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Napier’s leadership, frontcourt play vital to UConn

Staff Writer

Published: Wednesday, October 30, 2013

Updated: Wednesday, October 30, 2013 00:10

After going 20-10 in a season that prohibited the Huskies from participating in the NCAA tournament, the UConn men’s basketball – eligible this time around – will tip off its 2013-14 season in an exhibition game against Division II-opponent Southern Connecticut State University Wednesday night at Gampel Pavilion.

Napier’s return key to Huskies’ success
After contemplating entering the NBA Draft earlier this year, UConn senior guard Shabazz Napier announced in April that he would return for his final year with the Huskies instead. Napier, one of the three captains on this year’s team, provides experience and veteran leadership to a UConn team that has been searching for someone to fill the role since the departure of Kemba Walker.

Senior guard/forward Niels Giffey, one of the other two captains on the team, talked about what Napier’s return meant to him and the team.

“It means a lot,” Giffey said. “It means a lot as a teammate as well as a player. It’s just good to see that you got one of the guys who have been here all my four years – who is a close friend of mine – just coming back and share the senior experience too.

“I think it’s big time for us just to have him back as a leader on the court and off the court. And I think it’s good for him too. He’s got one more year to show what he’s got, develop him game a little more and show that he’s just that type of leader all of us know he is.”

Game plans for exhibitions
The games won’t count until the Huskies head to Barclays Center in Brooklyn, N.Y. on Nov. 8 to take on the Maryland Terrapins at the official start of the regular season. That does not mean there’s nothing to work on during the two exhibitions, though.

Ollie said that he wanted the team to develop a tempo during tonight’s game and to “dominate the backcourts.” With two of the premier guards in the country in Napier and Ryan Boatright, that should present no problems for Ollie and the Huskies.

The frontcourt, however, remains an issue for team. Crashing the boards was one of UConn’s biggest weaknesses last season as the team ranked at 243rd with an average of 33.1 rebounds per game, not to mention that the 6-foot-1 Napier was the team leader last with 4.4 rebounds per game.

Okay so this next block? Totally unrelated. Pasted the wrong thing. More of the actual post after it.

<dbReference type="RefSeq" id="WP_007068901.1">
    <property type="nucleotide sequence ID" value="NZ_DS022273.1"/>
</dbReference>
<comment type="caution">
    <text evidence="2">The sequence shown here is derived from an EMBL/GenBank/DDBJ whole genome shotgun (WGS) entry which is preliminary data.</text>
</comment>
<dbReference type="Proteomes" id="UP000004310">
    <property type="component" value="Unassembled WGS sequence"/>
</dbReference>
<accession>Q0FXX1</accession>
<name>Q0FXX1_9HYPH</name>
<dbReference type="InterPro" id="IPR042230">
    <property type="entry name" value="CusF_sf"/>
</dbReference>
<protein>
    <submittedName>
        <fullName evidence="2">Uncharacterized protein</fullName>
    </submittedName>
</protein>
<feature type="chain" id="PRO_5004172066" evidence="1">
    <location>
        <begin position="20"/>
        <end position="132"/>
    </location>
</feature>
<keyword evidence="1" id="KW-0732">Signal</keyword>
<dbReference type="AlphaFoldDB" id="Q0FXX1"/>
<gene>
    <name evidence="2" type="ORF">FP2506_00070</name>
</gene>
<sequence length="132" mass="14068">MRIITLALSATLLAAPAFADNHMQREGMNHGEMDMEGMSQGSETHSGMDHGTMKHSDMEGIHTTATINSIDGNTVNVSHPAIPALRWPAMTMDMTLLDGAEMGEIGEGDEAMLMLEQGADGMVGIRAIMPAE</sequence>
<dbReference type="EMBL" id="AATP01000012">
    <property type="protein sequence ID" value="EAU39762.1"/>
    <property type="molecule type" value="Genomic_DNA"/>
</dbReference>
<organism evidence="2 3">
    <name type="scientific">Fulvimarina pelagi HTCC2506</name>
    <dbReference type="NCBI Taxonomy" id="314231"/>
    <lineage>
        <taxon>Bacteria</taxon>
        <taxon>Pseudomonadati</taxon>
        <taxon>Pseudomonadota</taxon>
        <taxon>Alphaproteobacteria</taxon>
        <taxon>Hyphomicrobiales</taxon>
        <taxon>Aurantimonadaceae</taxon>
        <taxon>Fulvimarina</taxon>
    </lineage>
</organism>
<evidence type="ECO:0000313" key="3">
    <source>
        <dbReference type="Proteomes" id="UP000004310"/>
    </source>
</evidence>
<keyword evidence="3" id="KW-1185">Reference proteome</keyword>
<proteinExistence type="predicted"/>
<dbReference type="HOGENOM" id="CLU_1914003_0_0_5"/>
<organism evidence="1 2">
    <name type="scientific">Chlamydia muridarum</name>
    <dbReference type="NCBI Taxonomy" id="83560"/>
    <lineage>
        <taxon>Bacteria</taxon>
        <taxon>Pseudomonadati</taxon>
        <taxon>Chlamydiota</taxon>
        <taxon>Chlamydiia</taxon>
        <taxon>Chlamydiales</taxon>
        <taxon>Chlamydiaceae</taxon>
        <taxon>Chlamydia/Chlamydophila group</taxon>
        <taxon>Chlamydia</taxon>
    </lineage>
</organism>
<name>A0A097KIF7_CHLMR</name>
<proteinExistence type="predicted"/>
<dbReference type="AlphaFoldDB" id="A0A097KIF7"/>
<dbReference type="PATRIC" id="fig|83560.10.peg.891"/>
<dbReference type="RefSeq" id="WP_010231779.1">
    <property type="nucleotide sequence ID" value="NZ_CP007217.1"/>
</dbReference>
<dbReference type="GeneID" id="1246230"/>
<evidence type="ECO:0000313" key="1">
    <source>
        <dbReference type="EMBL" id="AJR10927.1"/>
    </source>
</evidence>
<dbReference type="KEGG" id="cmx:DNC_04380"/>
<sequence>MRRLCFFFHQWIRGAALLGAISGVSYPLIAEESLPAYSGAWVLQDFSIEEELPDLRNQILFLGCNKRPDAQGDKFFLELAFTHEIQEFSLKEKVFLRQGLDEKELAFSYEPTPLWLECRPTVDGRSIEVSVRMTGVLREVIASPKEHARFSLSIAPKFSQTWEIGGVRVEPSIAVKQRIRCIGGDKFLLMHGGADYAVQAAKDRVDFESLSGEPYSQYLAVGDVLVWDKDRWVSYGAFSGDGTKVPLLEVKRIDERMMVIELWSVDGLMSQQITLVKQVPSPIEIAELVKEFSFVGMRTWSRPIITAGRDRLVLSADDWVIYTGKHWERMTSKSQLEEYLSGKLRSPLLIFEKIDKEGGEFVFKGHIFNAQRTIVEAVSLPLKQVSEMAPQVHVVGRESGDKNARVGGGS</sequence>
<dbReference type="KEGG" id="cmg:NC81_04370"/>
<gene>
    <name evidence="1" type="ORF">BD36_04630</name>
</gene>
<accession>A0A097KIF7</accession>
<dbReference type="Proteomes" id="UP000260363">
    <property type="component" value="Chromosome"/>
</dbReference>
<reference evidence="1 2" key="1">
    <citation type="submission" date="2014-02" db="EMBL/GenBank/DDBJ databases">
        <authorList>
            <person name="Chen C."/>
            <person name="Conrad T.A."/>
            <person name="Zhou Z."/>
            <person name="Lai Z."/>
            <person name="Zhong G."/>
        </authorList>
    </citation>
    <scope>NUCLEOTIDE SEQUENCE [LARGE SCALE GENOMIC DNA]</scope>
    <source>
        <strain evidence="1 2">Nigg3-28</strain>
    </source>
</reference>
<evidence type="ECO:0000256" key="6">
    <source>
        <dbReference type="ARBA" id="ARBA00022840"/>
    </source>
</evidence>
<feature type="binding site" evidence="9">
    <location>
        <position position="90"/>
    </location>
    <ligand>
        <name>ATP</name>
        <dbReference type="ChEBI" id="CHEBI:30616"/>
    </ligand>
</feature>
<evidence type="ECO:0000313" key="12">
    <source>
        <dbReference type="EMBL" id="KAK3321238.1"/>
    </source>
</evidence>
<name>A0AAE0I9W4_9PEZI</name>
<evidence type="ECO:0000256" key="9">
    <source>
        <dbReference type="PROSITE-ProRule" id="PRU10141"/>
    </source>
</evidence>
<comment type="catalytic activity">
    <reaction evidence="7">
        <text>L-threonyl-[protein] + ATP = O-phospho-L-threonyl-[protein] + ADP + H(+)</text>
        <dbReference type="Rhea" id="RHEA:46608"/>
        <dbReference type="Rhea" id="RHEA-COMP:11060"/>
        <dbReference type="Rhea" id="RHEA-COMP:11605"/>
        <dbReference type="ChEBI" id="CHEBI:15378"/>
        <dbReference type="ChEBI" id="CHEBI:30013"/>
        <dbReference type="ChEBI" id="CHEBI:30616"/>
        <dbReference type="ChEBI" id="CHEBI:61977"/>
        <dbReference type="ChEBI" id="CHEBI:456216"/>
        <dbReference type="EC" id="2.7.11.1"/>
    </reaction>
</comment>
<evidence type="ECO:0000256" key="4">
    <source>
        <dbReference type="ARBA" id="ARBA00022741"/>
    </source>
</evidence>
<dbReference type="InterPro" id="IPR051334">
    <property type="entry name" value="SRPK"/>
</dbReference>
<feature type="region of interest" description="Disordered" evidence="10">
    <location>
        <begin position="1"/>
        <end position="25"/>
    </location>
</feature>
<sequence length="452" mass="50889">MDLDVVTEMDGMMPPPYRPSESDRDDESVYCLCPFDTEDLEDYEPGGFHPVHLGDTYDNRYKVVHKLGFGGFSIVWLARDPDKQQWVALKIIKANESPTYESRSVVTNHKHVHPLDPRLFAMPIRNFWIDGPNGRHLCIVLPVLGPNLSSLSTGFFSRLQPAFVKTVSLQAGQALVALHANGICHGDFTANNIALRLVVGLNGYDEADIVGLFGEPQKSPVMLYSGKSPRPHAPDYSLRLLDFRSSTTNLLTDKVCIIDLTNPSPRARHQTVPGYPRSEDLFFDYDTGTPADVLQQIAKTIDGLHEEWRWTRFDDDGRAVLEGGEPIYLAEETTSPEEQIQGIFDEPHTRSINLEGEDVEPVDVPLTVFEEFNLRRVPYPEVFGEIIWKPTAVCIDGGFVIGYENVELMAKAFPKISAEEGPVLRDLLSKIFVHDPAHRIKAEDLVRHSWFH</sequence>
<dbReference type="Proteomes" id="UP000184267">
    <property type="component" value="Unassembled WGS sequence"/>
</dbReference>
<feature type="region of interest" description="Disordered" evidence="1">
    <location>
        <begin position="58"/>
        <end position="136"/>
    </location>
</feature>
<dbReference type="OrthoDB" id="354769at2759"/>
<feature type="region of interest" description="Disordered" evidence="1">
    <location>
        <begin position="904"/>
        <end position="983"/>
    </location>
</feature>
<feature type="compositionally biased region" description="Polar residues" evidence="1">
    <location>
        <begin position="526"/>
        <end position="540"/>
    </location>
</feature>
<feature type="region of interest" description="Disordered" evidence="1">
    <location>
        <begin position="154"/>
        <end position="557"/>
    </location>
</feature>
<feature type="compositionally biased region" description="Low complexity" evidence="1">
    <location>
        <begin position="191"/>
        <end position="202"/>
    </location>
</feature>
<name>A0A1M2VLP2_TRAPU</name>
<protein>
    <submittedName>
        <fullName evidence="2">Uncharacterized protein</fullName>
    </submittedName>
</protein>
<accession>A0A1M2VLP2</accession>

“We want our big men to step up,” Ollie said. “Just to separate themselves (from the rest). I like to have two, three, four of them to separate themselves. I need one, if not, we’ll do it by committee. … I made it real plain and simple for them that, how to get minutes is rebounding. And if I get one of those big guys to stand down and be the rebounder that we know they can be, they’ll get the majority of the time.”

Ollie has not determined the lineup rotation yet.

“Whoever plays with a passion and ability for us to go out there and win is going to play,” he said. “I’ll probably start all veterans for the first game just because of tradition and we’ll go from there.”

Kentan Facey ruled eligible by the NCAA
Upon learning the news last weekend that the NCAA has granted him a waiver that will allow him to have a full four years of eligibility effective immediately, UConn’s 6-foot-9 freshman forward Kentan Facey was excited, to say the least.

“He kicked a chair,” Ollie said with a chuckle. “He took it out on a chair. So if you call that excitement, I guess so.”

Facey, on the other hand, recalled the incident differently.

“I didn’t really kick the chair,” Facey said. “I swung my foot and the chair was in the way. But it’s definitely good to be back and to know that I‘m able to participate and help my team in this championship run that we’re trying to put together for this season.”

Facey, a Trelawny, Jamaica native, was under NCAA investigation over a standardized test that he took and passed in Jamaica prior to enrolling at Long Island Lutheran Middle and High School in Brookville, N.Y. for the past two years. The NCAA believed the test could have been considered the equivalent of graduating high school.

If the NCAA had determined that Facey violated “delayed enrollment” rule because of this, he would have lost two years of eligibility and be forced to redshirt this season.

The support from his teammates, especially that of Ryan Boatright – who went through a similar situation in his first year at UConn – helped Facey get through the investigation process.

“Everyone was like really supportive,” Facey said. “They were always there telling me keep my head up, keep working hard because you never know what the outcome would be. If I get to play, I need to be in the best shape that I could be in and if I don’t, then I have an extra year to prepare myself for next year.”

The 2012-13 Gatorade Player of the Year in New York averaged 14.8 points, 13 rebounds and 4.5 blocks per game last year and could help UConn’s frontcourt woes tremendously with his presence.


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